15 January 2011 - Montreal Protocol Projects in Iran
Written by Administrator
Montreal Protocol Projects in Iran
UNDP practice area:
This project is under the Energy and Environment mandate of the UNDP and it has a large capacity development element. In this way it is under the general umbrella of both Millennium Development Goal (MDG) 7 and MDG8.
Project completed or ongoing:
The assembly line at one of the manufacturing companies assisted by the National CFC Phase-out Project. The UNDP has assisted by providing CFC-free technology so that Iran can meet its CFC Phase-out obligations under the Montreal Protocol.
This set of projects are set in the context of the 1987 Montreal Protocol on Substances that Deplete the Ozone Layer (Montreal Protocol). The Montreal Protocol is an international legal instrument that requires countries reduce and ultimately phase-out the levels of production and consumption of Ozone Depleting Substances (ODS) according to an agreed schedule. Since its initial ratification, the Montreal Protocol has undergone a number of amendments. One of these amendments is the inclusion of Hydrochlorofluorocarbons (HCFCs) as ODS.
The Multilateral Fund for the Implementation of the Montreal Protocol (MLF) helps developing countries (Article 5 countries) comply with their commitments in this agreement. The Fund is managed by a Secretariat located in Montreal, Canada and supervised by an Executive Committee (ExCom).
Iran is a signatory to the Vienna Convention, the Montreal Protocol and all its amendments with the exception of the Beijing Amendment (1999). Although Iran is not a producer of CFCs and HCFCs, it is a consumer of these substances, both of which are mainly used in the refrigeration, foam production, and air conditioning sectors. Accordingly, most of Iran’s efforts under the Montreal Protocol have been to eliminate the use of these substances in the country.
The project is specifically geared to Iran’s national capacity to contribute to the implementation of the Montreal Protocol.
- Establishment of NOU and NOC – The keystone in these activities has been the establishment of the NOU. This unit was established in 1993 and now has specialist staff that provide technical assistance, public awareness and capacity building as well as administrative and legislative assistance. The National Ozone Committee (NOC) is an inter-ministerial body set up in 1994 with the assistance of the NOU. The NOC is the highest decision making body for the implementation of the Protocol in Iran. It is comprised of representatives from key Government Ministries and Departments related to ODS phase-out. The establishment of the NOC means that there is now an institutional mechanism through which national phase-out activities can be coordinated and a coherent national strategy can be developed. The NOU works to support this through serving as a focal point for all control measures conducted under the Montreal Protocol.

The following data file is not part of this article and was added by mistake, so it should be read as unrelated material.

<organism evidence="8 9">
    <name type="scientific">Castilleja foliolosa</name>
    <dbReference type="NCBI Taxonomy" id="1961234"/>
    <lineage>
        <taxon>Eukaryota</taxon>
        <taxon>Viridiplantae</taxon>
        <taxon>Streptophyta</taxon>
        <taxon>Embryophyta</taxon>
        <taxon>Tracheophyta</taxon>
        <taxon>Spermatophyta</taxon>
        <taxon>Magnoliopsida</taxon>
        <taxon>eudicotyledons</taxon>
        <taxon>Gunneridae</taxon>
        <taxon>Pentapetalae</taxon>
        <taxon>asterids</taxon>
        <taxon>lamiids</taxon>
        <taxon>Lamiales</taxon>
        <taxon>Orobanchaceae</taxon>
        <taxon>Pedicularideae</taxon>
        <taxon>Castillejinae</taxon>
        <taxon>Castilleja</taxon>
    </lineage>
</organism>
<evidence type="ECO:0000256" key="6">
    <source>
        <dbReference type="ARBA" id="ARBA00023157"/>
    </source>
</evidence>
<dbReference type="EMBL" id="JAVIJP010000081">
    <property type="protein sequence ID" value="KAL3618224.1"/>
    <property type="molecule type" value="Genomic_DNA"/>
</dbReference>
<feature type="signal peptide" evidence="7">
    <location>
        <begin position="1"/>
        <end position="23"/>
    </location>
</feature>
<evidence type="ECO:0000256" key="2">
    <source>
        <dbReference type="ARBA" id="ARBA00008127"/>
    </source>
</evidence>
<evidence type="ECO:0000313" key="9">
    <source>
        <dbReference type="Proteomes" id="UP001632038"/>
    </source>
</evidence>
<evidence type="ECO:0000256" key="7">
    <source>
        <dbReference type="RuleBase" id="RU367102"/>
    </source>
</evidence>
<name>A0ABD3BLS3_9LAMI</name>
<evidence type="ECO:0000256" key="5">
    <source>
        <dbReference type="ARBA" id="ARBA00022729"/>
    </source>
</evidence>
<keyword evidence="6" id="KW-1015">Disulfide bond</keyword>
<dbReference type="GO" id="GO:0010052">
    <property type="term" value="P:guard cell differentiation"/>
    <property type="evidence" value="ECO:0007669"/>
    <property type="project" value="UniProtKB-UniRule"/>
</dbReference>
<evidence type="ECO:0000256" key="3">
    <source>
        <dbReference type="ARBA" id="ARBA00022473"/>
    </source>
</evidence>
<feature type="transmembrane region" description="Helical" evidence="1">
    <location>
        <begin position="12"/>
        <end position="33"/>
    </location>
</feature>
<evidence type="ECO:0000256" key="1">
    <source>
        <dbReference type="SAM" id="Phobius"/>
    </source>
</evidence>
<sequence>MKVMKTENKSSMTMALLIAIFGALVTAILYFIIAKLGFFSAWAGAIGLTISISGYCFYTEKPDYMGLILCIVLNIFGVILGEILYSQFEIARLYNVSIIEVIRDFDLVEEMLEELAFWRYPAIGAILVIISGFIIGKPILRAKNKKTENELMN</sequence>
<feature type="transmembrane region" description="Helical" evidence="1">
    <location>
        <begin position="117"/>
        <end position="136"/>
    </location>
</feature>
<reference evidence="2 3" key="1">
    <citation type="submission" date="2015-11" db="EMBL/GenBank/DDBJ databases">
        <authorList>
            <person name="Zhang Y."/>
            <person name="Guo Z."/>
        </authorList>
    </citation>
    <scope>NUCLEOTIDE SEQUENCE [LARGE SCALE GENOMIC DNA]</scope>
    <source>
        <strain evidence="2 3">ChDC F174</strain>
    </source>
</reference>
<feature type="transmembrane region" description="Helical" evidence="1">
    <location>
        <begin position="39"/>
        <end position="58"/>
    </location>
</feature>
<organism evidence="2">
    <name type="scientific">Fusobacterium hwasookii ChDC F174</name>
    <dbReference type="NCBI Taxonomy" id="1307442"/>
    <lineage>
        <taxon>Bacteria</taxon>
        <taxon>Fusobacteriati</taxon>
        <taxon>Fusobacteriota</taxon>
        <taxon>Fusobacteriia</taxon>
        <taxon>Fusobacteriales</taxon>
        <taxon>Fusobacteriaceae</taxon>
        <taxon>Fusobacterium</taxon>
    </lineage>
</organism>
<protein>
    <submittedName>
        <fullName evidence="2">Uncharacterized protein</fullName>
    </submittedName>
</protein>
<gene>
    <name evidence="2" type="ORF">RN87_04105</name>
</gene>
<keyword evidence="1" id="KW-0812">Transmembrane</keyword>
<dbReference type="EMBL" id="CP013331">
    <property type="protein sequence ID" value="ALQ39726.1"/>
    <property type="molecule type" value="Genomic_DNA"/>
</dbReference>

- Provincial Ozone Cells and Iran Ozone Network – In order to put the NOC in contact with the provinces, and also to decentralise the NOU’s activities, the Iranian Ozone Network (ION) was established. This is comprised of Provincial Ozone Groups in each province. To assist in the implementation and administration of these provincial groups, 30 Provincial Ozone Cells have been established. These Cells operate out of the provincial DoE offices and are staffed by trained Provincial Ozone Representatives. These representatives provide local assistance by identifying ODS consuming businesses and conducting regular monitoring visits. The ION is also supported by an intranet system which links the 30 Ozone Cells, bureaus of the DoE and other line organisations. These units create an extensive network that work as a vehicle for the activities to be effectively conducted right down at a provincial level. When coupled with the establishment of the NOU and NOC, this makes Iran more capable of complying with its international environmental commitments under the Protocol. They have also been critical in the establishment of the Import/Export Licensing and Quota System created to regulate and monitor the amount of ODS permitted to be imported into the country and any possible re-export of ODS.